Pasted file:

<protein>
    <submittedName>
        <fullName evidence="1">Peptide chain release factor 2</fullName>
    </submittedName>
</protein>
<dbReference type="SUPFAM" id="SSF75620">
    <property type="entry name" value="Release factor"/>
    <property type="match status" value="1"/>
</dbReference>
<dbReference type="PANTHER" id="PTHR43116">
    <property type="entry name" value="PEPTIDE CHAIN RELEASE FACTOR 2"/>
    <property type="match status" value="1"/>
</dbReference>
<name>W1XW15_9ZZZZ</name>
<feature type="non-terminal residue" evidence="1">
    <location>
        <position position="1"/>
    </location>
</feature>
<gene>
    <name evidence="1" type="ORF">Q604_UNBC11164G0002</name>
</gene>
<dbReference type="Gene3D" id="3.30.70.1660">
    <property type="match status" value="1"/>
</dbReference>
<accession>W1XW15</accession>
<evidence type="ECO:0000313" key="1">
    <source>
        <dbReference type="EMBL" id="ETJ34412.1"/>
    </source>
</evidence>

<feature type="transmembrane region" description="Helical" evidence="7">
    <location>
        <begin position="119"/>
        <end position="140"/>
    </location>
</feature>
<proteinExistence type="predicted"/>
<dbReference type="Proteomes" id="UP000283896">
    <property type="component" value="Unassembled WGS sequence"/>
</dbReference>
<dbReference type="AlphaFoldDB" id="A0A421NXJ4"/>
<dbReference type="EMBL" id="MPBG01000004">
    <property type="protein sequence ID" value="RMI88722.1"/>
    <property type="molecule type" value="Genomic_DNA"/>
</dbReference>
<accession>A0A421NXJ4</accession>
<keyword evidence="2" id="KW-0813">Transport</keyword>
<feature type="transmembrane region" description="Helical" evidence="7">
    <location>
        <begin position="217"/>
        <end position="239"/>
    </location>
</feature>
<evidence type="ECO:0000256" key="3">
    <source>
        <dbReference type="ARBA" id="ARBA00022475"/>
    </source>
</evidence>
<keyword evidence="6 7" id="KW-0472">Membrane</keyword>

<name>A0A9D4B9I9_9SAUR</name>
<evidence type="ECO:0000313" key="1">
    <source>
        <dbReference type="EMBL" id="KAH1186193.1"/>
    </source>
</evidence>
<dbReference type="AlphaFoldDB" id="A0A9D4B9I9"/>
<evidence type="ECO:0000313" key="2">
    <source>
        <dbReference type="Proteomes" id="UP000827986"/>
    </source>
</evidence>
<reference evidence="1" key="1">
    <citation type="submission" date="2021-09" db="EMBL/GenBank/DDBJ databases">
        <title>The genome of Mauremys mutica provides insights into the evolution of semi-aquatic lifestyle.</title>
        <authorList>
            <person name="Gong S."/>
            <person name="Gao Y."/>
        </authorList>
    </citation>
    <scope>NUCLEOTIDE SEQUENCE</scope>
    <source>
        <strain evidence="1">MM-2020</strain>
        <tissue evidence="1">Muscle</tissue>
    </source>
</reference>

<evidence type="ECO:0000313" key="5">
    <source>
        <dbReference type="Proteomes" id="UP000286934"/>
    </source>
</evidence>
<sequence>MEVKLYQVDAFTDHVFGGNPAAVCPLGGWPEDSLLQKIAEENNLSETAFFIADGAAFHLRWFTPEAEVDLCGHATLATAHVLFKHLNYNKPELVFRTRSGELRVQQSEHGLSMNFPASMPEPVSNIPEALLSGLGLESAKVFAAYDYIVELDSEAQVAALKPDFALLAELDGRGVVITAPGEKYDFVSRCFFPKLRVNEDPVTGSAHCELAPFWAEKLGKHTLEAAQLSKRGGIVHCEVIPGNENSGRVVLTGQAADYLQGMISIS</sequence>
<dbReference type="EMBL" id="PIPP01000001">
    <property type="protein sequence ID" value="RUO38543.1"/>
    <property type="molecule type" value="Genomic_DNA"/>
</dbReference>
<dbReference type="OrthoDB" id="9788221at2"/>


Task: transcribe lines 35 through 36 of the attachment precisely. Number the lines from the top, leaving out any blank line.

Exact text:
        <end position="140"/>
    </location>